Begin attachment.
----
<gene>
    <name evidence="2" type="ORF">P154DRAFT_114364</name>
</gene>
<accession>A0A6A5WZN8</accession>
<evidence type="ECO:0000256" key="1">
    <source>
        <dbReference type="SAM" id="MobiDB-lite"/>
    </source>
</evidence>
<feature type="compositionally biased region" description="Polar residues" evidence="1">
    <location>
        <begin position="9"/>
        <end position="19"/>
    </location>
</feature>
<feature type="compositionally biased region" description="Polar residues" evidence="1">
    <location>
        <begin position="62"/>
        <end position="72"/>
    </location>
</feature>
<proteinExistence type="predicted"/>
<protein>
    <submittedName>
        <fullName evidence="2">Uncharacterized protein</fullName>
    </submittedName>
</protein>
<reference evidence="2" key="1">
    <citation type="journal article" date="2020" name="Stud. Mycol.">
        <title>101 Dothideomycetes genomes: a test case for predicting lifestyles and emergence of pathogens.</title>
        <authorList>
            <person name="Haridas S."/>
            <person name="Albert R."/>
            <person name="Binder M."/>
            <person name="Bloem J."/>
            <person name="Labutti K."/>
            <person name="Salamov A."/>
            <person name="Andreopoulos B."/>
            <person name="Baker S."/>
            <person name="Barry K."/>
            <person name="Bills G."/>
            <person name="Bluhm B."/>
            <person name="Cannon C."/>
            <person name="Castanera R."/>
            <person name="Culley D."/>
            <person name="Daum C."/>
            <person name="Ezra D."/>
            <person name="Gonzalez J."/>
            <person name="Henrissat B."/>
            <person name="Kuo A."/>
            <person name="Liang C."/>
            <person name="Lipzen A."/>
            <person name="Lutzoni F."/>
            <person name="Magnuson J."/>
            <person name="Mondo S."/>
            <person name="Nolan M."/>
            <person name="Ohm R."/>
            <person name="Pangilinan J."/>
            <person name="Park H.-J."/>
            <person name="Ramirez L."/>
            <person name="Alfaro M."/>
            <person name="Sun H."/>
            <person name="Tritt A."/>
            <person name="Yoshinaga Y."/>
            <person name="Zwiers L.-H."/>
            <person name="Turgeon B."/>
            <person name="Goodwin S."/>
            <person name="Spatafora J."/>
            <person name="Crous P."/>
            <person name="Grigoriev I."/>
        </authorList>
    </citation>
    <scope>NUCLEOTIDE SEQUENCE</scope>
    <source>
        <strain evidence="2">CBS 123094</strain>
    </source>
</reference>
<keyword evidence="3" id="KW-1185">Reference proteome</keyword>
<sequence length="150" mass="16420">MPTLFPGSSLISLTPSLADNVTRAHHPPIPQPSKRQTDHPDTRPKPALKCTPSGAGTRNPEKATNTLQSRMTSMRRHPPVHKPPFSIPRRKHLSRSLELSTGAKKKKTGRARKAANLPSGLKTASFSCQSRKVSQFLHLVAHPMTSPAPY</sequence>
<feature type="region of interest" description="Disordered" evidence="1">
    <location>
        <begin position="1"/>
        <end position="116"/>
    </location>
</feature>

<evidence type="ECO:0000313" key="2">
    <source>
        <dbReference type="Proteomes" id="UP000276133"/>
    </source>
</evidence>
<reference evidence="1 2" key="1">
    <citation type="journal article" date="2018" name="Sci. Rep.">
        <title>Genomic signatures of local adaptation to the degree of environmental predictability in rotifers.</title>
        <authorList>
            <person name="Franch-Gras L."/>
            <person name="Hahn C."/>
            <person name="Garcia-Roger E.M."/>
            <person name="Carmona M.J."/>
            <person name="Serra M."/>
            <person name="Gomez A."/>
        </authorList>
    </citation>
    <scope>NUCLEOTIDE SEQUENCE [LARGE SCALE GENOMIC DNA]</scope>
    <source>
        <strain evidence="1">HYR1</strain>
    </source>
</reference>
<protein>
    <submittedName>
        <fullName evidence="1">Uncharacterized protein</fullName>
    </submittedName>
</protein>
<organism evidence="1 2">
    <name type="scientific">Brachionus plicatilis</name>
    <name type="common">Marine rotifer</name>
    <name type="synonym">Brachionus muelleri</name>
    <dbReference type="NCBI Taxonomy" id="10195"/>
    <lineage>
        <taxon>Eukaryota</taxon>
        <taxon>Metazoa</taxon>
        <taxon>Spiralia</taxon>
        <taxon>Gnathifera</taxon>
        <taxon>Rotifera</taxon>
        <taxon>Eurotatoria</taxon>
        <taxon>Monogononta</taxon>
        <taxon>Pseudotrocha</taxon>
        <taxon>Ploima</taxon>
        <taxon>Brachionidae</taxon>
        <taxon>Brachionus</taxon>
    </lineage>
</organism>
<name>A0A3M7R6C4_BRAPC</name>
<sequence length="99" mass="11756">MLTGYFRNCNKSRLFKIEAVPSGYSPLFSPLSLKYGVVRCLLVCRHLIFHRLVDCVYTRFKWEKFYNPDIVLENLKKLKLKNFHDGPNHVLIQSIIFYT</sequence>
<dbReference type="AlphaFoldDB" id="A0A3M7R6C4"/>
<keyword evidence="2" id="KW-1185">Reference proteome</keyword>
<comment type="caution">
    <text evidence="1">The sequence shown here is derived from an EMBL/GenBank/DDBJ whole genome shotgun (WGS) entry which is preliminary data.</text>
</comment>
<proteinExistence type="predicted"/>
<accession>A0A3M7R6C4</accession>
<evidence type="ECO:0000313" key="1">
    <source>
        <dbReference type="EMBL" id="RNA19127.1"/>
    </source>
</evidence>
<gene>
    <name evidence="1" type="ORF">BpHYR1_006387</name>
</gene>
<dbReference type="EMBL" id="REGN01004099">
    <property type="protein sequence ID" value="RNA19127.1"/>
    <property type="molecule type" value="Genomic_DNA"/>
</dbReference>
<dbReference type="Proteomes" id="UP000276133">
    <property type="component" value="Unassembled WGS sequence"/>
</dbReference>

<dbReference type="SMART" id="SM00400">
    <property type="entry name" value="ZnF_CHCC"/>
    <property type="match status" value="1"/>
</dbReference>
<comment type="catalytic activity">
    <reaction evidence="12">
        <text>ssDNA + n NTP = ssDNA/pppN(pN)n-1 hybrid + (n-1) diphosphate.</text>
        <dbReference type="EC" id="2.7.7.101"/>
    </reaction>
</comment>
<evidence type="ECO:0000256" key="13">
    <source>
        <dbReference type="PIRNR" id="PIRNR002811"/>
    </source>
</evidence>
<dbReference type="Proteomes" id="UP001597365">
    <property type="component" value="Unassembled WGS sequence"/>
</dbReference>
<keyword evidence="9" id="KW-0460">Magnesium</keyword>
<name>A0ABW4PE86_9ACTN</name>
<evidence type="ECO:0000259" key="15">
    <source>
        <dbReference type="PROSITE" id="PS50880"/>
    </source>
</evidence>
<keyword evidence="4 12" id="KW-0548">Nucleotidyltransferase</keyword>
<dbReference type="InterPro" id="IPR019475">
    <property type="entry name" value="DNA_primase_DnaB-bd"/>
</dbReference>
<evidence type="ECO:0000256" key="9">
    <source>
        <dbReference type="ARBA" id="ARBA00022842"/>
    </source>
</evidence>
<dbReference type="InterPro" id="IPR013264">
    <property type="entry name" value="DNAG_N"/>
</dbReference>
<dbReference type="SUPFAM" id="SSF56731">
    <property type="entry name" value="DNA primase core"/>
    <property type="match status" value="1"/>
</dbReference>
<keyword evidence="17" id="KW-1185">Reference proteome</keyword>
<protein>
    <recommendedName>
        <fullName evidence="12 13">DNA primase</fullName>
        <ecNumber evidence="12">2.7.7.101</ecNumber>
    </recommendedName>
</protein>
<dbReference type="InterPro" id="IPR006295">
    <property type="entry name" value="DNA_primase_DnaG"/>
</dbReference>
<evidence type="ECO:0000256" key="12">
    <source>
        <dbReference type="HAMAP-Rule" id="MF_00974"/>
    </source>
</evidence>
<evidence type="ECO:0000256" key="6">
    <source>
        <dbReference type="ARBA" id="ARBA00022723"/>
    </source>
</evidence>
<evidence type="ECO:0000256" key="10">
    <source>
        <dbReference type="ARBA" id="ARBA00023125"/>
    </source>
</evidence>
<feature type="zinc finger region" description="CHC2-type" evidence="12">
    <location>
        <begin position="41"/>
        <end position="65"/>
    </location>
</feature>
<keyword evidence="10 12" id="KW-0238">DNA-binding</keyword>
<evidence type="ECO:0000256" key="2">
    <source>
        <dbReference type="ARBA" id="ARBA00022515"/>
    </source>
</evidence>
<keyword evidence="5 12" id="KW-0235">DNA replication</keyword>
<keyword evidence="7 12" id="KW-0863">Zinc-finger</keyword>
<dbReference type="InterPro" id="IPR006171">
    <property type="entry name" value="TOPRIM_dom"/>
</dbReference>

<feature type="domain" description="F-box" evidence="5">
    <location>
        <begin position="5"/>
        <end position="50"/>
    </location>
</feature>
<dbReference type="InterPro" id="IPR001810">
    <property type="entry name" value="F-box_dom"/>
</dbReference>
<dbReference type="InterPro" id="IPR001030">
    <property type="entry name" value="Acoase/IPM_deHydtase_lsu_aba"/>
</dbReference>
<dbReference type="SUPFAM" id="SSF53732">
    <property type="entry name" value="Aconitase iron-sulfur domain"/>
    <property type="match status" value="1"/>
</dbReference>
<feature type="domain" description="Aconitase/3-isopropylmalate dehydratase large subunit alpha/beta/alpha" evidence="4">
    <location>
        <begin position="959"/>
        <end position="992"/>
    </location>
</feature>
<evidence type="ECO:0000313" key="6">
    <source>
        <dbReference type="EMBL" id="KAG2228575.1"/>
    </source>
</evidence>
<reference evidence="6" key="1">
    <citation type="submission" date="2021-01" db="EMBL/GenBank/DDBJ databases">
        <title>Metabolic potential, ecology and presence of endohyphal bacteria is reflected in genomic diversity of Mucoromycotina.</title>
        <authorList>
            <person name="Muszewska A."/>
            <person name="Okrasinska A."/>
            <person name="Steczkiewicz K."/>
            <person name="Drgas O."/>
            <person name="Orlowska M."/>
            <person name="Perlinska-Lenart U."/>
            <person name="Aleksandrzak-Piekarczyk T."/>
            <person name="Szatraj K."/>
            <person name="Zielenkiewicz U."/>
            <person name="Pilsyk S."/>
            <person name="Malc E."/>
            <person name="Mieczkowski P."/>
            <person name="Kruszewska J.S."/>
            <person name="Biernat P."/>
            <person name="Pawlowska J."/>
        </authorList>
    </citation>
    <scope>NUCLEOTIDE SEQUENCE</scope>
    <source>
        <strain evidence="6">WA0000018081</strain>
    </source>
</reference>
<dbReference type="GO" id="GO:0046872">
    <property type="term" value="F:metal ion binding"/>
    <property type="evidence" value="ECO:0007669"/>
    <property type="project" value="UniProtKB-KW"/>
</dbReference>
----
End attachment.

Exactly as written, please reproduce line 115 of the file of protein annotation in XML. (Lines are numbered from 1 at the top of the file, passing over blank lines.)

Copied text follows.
    <name type="common">Marine rotifer</name>